Points of Performance: The Push Press

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Points of Performance: The Push Press

Push-Press-1-Rhapsody-FitnessThe push press resembles the shoulder press with one key difference: the introduction of power from the hips. By recruiting larger muscle groups and moving quickly to generate momentum, you’ll be able to press heavier loads from your shoulders to overhead while building strength, speed and power.

Points of Performance: The Push Press

The points of performance for the push press are very similar to the shoulder press. Once you’re set up for the push press, remember three things: dip, drive and press.

Starting Position

Start by standing with hips about shoulder-width apart, the heels underneath the hips. Take a full grip on the barbell with hands just outside the shoulders. Elbows should be slightly in front of the bar.

Push-Press-2-Rhapsody-FitnessDip, Drive, Press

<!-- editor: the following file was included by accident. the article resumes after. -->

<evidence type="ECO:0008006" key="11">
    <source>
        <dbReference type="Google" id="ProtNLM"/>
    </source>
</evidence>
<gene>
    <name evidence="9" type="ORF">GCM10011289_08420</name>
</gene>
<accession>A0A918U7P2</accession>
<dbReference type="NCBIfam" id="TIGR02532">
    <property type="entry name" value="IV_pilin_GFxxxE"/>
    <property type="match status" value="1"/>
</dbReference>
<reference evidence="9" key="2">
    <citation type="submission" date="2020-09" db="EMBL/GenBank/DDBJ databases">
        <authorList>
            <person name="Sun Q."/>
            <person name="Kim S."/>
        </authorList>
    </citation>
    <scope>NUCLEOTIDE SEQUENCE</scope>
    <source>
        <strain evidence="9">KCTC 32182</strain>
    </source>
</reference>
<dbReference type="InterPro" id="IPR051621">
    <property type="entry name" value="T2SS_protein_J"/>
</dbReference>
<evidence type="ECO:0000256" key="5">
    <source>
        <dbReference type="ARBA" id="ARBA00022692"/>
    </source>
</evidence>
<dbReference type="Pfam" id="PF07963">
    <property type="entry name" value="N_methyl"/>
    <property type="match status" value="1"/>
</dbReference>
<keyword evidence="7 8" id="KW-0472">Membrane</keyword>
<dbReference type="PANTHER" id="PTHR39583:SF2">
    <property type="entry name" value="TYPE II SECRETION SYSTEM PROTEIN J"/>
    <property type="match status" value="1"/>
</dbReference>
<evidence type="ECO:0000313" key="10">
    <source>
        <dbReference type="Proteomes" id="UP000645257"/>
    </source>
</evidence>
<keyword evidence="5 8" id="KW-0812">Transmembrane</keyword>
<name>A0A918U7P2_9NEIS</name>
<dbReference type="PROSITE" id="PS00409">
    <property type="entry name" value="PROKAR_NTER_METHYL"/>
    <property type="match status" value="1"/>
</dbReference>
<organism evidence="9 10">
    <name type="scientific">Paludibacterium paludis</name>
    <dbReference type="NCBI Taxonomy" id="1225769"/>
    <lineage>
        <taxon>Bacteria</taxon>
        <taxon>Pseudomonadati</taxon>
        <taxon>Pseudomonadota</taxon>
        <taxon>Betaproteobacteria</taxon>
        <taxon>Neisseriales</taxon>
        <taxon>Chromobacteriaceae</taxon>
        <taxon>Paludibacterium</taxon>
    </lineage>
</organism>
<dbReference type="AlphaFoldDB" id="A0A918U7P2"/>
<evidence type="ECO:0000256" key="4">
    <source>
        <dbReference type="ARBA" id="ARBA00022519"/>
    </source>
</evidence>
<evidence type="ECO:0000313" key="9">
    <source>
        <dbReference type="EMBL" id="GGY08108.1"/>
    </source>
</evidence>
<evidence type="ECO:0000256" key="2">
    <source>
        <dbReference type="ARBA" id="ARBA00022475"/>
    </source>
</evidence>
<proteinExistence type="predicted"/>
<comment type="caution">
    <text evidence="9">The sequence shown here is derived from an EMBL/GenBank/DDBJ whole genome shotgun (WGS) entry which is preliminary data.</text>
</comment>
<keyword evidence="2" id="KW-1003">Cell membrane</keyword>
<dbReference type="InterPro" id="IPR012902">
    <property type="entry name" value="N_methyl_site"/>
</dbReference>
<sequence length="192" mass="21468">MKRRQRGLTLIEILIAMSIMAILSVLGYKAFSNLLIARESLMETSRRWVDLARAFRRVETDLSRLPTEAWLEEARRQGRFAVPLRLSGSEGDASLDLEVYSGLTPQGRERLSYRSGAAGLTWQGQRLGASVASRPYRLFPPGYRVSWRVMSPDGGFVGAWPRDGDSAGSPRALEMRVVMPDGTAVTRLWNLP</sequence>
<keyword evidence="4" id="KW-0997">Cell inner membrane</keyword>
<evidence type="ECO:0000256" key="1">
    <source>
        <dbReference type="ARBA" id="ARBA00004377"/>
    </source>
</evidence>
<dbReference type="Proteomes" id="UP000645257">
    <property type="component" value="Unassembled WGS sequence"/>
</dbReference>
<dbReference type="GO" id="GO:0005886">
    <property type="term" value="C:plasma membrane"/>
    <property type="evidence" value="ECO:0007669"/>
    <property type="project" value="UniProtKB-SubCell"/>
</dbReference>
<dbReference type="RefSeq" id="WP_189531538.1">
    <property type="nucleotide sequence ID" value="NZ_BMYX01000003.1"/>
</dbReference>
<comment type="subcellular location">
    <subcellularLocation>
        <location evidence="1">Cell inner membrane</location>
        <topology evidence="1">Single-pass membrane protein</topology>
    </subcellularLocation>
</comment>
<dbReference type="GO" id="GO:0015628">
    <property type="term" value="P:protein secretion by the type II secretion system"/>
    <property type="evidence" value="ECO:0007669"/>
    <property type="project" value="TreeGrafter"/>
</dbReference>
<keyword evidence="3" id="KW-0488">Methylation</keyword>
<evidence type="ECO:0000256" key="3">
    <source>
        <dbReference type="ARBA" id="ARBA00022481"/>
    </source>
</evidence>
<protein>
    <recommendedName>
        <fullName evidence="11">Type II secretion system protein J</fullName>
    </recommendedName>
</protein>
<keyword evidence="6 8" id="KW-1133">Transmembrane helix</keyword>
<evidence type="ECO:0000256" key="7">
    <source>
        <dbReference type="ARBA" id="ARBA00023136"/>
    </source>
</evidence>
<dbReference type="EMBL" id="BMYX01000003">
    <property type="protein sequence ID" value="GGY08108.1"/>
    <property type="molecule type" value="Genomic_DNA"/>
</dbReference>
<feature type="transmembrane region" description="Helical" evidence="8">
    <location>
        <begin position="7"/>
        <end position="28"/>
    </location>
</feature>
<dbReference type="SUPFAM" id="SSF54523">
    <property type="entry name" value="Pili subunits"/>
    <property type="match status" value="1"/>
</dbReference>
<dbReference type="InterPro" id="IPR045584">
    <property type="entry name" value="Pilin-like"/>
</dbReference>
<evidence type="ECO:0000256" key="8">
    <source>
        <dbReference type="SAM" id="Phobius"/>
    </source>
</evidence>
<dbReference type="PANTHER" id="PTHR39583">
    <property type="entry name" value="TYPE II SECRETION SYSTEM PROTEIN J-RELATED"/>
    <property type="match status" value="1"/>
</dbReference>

With the core tight, dip straight down, keeping the torso vertical.

Explode out of the dip by quickly extending (opening) the hips and extending the legs. Use momentum to drive the bar overhead.

Press the bar straight overhead; move the head back, so it’s out of the bar’s path. Once the bar is overhead, knees, hips and elbows should be at full extension.

Push-Press-3-Rhapsody-FitnessA Few More Tips

Keep torso vertical and core tight: Keep your chest up and avoid leaning forward during the dip.

Generate power: The push press is meant to be a dynamic movement with power coming from your hips. You create this power by moving quickly out of the dip, generating the power needed to send the bar overhead.

Core first, then extremities: Take advantage of the momentum you’re generating from your hips. If you initiate the press overhead before your hips and legs extend, you’ll lose that extra boost of power.

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